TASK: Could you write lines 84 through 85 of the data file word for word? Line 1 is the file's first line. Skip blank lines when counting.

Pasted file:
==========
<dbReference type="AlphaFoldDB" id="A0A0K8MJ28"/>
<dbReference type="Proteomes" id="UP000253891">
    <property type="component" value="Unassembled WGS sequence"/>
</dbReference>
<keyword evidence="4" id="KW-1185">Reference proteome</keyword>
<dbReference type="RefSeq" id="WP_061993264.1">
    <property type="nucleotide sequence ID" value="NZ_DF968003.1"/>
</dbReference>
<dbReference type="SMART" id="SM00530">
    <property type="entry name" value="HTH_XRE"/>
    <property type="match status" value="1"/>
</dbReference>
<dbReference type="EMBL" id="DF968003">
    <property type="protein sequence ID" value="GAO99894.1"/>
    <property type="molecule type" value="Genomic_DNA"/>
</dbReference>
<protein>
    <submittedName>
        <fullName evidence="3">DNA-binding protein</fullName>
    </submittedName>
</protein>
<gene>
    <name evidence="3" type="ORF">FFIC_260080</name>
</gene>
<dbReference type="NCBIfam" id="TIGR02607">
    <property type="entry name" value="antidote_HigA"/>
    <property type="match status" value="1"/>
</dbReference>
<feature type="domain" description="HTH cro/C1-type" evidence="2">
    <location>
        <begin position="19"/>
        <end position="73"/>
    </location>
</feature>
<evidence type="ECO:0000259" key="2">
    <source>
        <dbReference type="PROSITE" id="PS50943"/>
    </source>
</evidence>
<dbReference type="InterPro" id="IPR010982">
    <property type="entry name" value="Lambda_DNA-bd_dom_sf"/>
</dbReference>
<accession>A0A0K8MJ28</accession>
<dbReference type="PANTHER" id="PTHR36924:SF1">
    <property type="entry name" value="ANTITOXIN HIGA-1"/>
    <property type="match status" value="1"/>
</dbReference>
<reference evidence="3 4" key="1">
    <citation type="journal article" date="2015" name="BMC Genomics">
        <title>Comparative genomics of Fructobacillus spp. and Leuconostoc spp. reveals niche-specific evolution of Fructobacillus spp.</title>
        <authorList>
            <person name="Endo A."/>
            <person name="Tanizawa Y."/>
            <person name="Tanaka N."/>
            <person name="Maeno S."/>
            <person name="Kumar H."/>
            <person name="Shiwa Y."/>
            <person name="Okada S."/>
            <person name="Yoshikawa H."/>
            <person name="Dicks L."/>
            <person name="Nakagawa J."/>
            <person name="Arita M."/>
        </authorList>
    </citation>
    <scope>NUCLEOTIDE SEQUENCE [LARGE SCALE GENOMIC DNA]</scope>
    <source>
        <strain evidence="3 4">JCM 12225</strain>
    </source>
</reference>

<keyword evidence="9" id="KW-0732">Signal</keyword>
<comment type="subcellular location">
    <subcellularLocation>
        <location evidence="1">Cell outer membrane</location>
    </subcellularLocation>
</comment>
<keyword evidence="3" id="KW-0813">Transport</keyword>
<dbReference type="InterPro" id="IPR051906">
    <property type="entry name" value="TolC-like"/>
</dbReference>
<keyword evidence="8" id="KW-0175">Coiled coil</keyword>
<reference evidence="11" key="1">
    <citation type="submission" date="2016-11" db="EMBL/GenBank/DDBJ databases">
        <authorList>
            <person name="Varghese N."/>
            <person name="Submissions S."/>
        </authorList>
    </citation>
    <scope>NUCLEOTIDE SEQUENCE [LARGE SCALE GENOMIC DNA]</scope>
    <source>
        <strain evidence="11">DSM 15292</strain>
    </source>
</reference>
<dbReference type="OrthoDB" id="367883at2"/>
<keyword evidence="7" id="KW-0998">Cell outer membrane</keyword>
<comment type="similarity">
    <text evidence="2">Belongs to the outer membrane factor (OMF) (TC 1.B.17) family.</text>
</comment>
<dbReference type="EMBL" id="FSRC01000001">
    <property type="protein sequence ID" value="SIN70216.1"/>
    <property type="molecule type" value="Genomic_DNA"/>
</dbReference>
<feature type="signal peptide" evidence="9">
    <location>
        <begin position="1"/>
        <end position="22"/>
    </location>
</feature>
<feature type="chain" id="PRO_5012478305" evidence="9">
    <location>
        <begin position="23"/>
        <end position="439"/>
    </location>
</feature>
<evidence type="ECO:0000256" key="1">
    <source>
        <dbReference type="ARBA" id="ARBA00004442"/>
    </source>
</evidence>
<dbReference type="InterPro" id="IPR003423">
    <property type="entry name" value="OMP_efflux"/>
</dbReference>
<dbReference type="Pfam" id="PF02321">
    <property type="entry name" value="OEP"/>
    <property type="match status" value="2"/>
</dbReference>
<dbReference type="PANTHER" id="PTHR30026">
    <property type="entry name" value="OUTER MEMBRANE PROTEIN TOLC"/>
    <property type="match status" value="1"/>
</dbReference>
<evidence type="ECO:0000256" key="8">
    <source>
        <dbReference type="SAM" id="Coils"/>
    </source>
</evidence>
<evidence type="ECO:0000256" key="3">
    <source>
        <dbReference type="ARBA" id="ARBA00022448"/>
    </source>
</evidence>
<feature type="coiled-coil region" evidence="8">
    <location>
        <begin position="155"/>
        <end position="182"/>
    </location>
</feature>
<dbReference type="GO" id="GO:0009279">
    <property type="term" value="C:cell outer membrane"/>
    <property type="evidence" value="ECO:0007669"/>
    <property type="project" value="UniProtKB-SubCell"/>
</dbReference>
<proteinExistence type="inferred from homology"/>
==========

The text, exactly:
            <person name="Varghese N."/>
            <person name="Submissions S."/>